Author Archives: Jennifer Andreassen

Companies and NGOs collaborating to end deforestation in supply chains

This post by  originally appeared on the EDF+Business blog August 27.

Deforestation can pose significant operational and reputational risks to companies, and we at EDF are seeing companies start to take action in their supply chains. Deforestation accounts for an estimated 12% of overall GHG emissions worldwide–as much global warming pollution to the atmosphere as all the cars and trucks in the world. In addition, deforestation wipes out biodiversity and ravages the livelihoods of people who live in and depend on the forest for survival.

Tropical deforestation in Mato Grosso do Sul, Pantanal, Brazil (Source: BMJ via Shutterstock)

Unfortunately, it’s a hugely complex issue to address. Agricultural commodities like beef, soy, palm oil, paper and pulp—ingredients used in a wide variety of consumer products—drive over 85% of global deforestation. Companies struggle to understand both their role in deforestation, and how to operationalize changes that will have substantive impacts.

When the drivers of deforestation are buried deep in the supply chain, innovative and collaborative solutions are required. In the past several years, we have seen many in this space make big commitments toward solving the problem, but gaining transparency into tracking against these commitments has been almost as difficult as gaining transparency into the supply chains themselves.  For many companies, the hope for making good on their promises may come in the form of powerful partnerships.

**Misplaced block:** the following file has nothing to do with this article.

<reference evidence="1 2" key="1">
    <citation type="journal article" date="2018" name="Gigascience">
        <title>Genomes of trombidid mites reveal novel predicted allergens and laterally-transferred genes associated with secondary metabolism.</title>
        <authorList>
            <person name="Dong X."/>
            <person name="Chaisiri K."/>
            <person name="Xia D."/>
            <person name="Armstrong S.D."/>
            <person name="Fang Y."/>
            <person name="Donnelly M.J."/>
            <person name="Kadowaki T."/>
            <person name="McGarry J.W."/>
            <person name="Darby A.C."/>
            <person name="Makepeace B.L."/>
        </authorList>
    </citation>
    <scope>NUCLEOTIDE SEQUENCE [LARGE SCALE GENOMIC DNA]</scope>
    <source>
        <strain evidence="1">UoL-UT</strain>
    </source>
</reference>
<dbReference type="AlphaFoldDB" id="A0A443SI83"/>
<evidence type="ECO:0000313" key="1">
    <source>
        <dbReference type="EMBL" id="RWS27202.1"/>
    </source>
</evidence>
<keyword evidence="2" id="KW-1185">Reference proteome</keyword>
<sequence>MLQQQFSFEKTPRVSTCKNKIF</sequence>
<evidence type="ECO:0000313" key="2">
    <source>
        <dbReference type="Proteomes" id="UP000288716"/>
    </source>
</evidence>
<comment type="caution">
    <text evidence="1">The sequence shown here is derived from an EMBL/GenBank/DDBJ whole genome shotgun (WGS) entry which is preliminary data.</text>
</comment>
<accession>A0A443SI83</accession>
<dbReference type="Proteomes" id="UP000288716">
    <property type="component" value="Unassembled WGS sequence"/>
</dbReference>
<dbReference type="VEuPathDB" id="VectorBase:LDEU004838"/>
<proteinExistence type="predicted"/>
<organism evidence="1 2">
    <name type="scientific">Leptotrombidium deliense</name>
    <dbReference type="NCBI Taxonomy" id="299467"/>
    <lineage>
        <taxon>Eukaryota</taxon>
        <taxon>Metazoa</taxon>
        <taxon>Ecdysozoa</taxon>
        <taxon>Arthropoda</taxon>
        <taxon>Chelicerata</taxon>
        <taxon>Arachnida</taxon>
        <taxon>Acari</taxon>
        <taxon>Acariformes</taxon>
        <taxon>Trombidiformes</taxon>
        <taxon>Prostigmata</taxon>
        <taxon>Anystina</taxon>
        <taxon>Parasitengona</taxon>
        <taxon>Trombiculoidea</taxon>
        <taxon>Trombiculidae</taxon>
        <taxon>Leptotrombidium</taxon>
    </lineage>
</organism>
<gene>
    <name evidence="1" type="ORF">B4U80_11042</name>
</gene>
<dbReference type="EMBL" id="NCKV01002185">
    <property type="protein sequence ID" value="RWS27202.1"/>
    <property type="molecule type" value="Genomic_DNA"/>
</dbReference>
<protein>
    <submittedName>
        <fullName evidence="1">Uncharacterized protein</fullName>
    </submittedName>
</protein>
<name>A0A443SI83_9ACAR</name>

Change Starts with Commitments

In 2010, the board of directors of the Consumer Goods Forum (CGF)—a consortium of 400 companies with combined sales of around $3.5 trillion—committed to help achieve zero net deforestation by 2020, mobilizing the resources of the world’s largest companies to achieve their goal. This commitment is focused on the key commodity drivers of deforestation: soy, beef, palm oil, paper and pulp.

In the last four years, to encourage their members to implement this commitment, CGF has published commodity specific sourcing guidelines, created an Activation Toolkit, and launched the Tropical Forest Alliance 2020 in partnership with the U.S. Agency for International Development and the State Department. However, despite making many resources available, there has yet to be a concerted effort to measure or track against the commitment, leaving many in the NGO community skeptical.

Partnerships to Build Transparency

Enter The Sustainability Consortium (TSC®) with its membership of non-profits (including EDF), government agencies, university partners and consumer product companies with combined revenues totaling over $2.4 trillion. The Consortium’s goal is to create systems that accurately measure and report environmental and social impacts associated with particular product categories in order to help retailers–and eventually consumers–make smarter decisions about what goes onto shelves and into shopping bags.

To create common ways to measure and report impacts, TSC membership has developed Product Sustainability Toolkits for 110  product categories (and counting), including all of the major commodity drivers of deforestation. For the last two years, Walmart has been implementing these toolkits through their Sustainability Index. Walmart has been able to extrapolate the toolkits to cover over 700 categories and more than 2,500 suppliers.